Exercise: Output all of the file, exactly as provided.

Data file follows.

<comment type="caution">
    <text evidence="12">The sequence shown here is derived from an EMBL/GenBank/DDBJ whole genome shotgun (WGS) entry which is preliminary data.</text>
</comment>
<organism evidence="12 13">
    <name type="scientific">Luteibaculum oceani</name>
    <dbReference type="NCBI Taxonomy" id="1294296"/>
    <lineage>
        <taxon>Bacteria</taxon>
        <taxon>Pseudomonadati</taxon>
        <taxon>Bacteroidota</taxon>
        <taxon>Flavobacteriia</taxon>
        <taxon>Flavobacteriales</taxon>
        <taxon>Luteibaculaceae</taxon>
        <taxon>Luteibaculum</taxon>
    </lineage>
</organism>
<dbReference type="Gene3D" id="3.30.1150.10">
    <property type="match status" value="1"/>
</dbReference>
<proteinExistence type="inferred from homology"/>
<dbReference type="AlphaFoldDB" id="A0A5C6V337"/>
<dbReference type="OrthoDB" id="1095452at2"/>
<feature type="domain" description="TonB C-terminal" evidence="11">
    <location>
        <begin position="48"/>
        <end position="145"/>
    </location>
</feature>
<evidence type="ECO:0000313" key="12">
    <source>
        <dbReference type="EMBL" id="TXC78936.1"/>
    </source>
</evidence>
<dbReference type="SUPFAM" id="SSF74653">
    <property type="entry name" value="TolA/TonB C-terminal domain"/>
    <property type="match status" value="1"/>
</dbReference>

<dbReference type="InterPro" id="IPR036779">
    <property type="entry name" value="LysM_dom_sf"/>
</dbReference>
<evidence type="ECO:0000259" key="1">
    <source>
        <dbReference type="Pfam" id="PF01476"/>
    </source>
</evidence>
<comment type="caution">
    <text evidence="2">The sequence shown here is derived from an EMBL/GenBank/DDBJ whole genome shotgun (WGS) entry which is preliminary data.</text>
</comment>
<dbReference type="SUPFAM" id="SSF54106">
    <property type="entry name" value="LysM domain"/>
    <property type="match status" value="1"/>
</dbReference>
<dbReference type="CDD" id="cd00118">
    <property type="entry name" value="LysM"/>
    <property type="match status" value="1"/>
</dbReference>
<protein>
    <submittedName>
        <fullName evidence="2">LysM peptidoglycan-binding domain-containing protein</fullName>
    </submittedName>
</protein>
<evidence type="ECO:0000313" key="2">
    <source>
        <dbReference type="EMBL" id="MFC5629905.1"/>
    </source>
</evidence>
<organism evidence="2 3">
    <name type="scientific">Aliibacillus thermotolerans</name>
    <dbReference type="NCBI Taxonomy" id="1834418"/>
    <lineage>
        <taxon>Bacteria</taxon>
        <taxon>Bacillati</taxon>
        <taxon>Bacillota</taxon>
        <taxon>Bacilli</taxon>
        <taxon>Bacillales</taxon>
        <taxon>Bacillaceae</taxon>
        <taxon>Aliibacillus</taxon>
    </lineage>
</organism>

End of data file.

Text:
<comment type="caution">
    <text evidence="12">The sequence shown here is derived from an EMBL/GenBank/DDBJ whole genome shotgun (WGS) entry which is preliminary data.</text>
</comment>
<organism evidence="12 13">
    <name type="scientific">Luteibaculum oceani</name>
    <dbReference type="NCBI Taxonomy" id="1294296"/>
    <lineage>
        <taxon>Bacteria</taxon>
        <taxon>Pseudomonadati</taxon>
        <taxon>Bacteroidota</taxon>
        <taxon>Flavobacteriia</taxon>
        <taxon>Flavobacteriales</taxon>
        <taxon>Luteibaculaceae</taxon>
        <taxon>Luteibaculum</taxon>
    </lineage>
</organism>
<dbReference type="Gene3D" id="3.30.1150.10">
    <property type="match status" value="1"/>
</dbReference>
<proteinExistence type="inferred from homology"/>
<dbReference type="AlphaFoldDB" id="A0A5C6V337"/>
<dbReference type="OrthoDB" id="1095452at2"/>
<feature type="domain" description="TonB C-terminal" evidence="11">
    <location>
        <begin position="48"/>
        <end position="145"/>
    </location>
</feature>
<evidence type="ECO:0000313" key="12">
    <source>
        <dbReference type="EMBL" id="TXC78936.1"/>
    </source>
</evidence>
<dbReference type="SUPFAM" id="SSF74653">
    <property type="entry name" value="TolA/TonB C-terminal domain"/>
    <property type="match status" value="1"/>
</dbReference>

<dbReference type="InterPro" id="IPR036779">
    <property type="entry name" value="LysM_dom_sf"/>
</dbReference>
<evidence type="ECO:0000259" key="1">
    <source>
        <dbReference type="Pfam" id="PF01476"/>
    </source>
</evidence>
<comment type="caution">
    <text evidence="2">The sequence shown here is derived from an EMBL/GenBank/DDBJ whole genome shotgun (WGS) entry which is preliminary data.</text>
</comment>
<dbReference type="SUPFAM" id="SSF54106">
    <property type="entry name" value="LysM domain"/>
    <property type="match status" value="1"/>
</dbReference>
<dbReference type="CDD" id="cd00118">
    <property type="entry name" value="LysM"/>
    <property type="match status" value="1"/>
</dbReference>
<protein>
    <submittedName>
        <fullName evidence="2">LysM peptidoglycan-binding domain-containing protein</fullName>
    </submittedName>
</protein>
<evidence type="ECO:0000313" key="2">
    <source>
        <dbReference type="EMBL" id="MFC5629905.1"/>
    </source>
</evidence>
<organism evidence="2 3">
    <name type="scientific">Aliibacillus thermotolerans</name>
    <dbReference type="NCBI Taxonomy" id="1834418"/>
    <lineage>
        <taxon>Bacteria</taxon>
        <taxon>Bacillati</taxon>
        <taxon>Bacillota</taxon>
        <taxon>Bacilli</taxon>
        <taxon>Bacillales</taxon>
        <taxon>Bacillaceae</taxon>
        <taxon>Aliibacillus</taxon>
    </lineage>
</organism>